Particularly as Chinese companies are far from being an example in the preservation of the environment or compliance with legislation. There are regular reports of violations of laws, and some companies are involved in smuggling on an industrial scale, particularly for logs. Chinese companies can easily compete with the Western multinationals Shell, Areva and Trafigura, which, in a few years, have managed to transform entire regions into industrial waste bins.

Debt Made in China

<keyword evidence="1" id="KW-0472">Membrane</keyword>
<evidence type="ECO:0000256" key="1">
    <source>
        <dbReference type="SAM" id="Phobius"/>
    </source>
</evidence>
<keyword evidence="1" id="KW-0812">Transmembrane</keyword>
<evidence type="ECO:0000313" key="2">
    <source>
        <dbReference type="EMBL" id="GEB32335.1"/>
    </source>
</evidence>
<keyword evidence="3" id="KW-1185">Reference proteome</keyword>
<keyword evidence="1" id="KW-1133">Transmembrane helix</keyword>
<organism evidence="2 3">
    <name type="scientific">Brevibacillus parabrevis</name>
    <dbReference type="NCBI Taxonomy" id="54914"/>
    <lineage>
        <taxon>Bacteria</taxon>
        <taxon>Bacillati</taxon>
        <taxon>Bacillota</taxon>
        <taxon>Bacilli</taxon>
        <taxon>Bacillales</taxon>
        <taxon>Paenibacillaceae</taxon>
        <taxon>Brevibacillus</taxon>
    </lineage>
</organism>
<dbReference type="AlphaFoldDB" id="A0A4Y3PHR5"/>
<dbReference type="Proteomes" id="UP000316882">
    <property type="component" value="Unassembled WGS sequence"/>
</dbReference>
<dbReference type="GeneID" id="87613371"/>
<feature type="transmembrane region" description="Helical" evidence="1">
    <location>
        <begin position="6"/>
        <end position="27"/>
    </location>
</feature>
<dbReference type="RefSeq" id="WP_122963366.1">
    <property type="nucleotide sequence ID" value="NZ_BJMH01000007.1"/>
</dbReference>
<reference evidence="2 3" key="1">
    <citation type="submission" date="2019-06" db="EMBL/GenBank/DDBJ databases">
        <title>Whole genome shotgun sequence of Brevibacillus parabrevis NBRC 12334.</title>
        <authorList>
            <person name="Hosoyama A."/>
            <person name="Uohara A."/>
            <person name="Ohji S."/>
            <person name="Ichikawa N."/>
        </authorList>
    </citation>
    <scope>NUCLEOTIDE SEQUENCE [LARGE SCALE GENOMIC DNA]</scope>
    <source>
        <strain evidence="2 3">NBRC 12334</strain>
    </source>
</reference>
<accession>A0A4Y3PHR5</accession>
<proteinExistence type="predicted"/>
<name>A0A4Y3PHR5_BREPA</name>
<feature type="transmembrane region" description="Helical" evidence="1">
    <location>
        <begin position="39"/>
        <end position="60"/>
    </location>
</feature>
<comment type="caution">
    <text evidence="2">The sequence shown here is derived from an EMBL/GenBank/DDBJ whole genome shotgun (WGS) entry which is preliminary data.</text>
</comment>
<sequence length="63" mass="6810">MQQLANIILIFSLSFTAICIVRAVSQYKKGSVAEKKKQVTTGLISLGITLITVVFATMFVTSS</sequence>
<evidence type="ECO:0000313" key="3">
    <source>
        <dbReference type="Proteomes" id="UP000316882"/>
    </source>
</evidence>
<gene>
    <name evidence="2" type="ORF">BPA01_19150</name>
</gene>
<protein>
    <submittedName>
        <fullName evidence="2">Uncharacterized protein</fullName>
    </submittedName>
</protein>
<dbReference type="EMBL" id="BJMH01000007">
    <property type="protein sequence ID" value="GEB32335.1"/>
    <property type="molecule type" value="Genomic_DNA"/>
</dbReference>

China continues to boast of its contribution to the development of infrastructure in African countries. These infrastructures are above all an opportunity for African elites to enrich themselves and do not necessarily correspond to the economic and social needs of the populations, particularly when it comes to building stadiums, conference centres or presidential palaces as in Burundi, Mauritania, Sudan or Mozambique. Above all, however, these investments considerably increase the debts of African countries. In most cases, they are secured by the country’s assets, which may be mines, ports, mining productions or oil concessions. The recent falls in commodity prices have therefore automatically increased the debt burden of African countries.